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Evaluation of exposures and respiratory health at a coffee roasting and packaging facility.
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    "In October 2015, the Health Hazard Evaluation Program of the National Institute for Occupational Safety and Health (NIOSH) received a request from management at a coffee roasting and packaging facility regarding concerns about health issues related to exposure to diacetyl during coffee roasting, grinding, and packaging. During February 27-March 2, 2017, we conducted an industrial hygiene survey, ventilation assessment, and medical survey at the facility. The industrial hygiene survey consisted of the collection of air samples and bulk samples of coffee for the analysis of diacetyl, 2,3-pentanedione, and 2,3-hexanedione. Continuous monitoring instruments were used to monitor total volatile organic compounds, carbon monoxide, carbon dioxide, temperature, and relative humidity in specific areas and during tasks. The medical survey consisted of a health questionnaire and breathing tests. One of the three personal full-shift air samples exceeded the NIOSH recommended exposure limit for diacetyl of 5 parts per billion. The personal air sample that exceeded the recommended exposure limit for diacetyl was collected on an employee with primary job duties on the production floor. None of the personal full-shift air samples exceeded the NIOSH recommended exposure limit for 2,3-pentanedione. The highest partial-shift and task-based diacetyl and 2,3-pentanedione exposure measurements were observed on employees that ground coffee, or worked in the packaging area near the grinders. Areas with ground coffee present, specifically the two main grinders, had the highest levels of diacetyl, 2,3-pentanedione, total volatile organic compounds, and carbon monoxide. We observed high instantaneous levels of carbon monoxide during grinding. Carbon monoxide levels measured on employees that ground coffee exceeded the NIOSH ceiling limit of 200 parts per million. Carbon dioxide levels were low throughout most of the facility. Nose and sinus symptoms were the most commonly reported symptoms. Some employees reported their symptoms were better when away from work. One of the five participants had abnormal spirometry. We recommend a combination of engineering and administrative controls to minimize employee exposures. We also recommend a medical monitoring program to identify any employees who might be developing work-related lung disease (e.g., asthma, obliterative bronchiolitis) and to help management prioritize interventions to prevent occupational lung disease." - NIOSHTIC-2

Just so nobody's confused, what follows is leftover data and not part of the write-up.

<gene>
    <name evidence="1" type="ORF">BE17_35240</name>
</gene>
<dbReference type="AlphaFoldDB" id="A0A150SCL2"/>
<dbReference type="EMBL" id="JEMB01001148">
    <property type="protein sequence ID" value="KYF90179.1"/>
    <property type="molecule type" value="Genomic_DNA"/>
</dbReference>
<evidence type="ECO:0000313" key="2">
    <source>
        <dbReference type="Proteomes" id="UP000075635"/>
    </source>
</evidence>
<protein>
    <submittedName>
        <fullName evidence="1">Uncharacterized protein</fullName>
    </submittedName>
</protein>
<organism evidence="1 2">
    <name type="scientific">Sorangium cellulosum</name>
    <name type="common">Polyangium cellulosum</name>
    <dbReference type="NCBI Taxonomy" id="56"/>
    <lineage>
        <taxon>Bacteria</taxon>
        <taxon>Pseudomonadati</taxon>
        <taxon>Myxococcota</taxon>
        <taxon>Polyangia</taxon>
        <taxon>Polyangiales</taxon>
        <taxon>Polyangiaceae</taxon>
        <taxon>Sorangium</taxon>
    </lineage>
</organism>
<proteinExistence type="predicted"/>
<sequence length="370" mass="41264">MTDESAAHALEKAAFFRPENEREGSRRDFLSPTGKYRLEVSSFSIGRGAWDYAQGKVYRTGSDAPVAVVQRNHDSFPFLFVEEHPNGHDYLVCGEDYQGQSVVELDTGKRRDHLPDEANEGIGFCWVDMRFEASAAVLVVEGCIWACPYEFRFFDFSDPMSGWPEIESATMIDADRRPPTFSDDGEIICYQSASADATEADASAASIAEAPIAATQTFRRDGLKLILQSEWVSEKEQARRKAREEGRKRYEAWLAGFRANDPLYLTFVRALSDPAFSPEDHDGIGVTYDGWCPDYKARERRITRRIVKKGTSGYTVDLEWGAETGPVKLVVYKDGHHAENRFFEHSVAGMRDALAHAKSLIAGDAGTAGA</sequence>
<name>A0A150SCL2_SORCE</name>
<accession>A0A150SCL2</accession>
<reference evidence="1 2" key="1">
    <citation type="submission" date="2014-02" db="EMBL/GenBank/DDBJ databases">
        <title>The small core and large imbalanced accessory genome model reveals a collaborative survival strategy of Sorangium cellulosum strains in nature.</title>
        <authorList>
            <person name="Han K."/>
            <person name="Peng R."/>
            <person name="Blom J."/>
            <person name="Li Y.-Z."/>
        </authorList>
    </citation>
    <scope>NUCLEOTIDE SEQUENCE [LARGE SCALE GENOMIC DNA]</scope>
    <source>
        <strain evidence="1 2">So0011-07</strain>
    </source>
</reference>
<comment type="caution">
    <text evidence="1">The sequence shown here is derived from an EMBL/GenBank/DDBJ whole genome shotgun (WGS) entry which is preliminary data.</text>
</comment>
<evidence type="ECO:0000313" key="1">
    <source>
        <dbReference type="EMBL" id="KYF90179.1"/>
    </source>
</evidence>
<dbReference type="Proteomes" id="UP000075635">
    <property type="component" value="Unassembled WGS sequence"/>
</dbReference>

NIOSHTIC no. 20050902

    Recommended citation for this report: NIOSH [2017]. Health hazard evaluation report: evaluation of exposures and respiratory health at a coffee roasting and packaging facility. By Hawley B, Reynolds L, Nett R, Martin S. Morgantown, WV: U.S. Department of Health and Human Services, Centers for Disease Control and Prevention, National Institute for Occupational Safety and Health, NIOSH HHE Report No. 2016-0005-3303.

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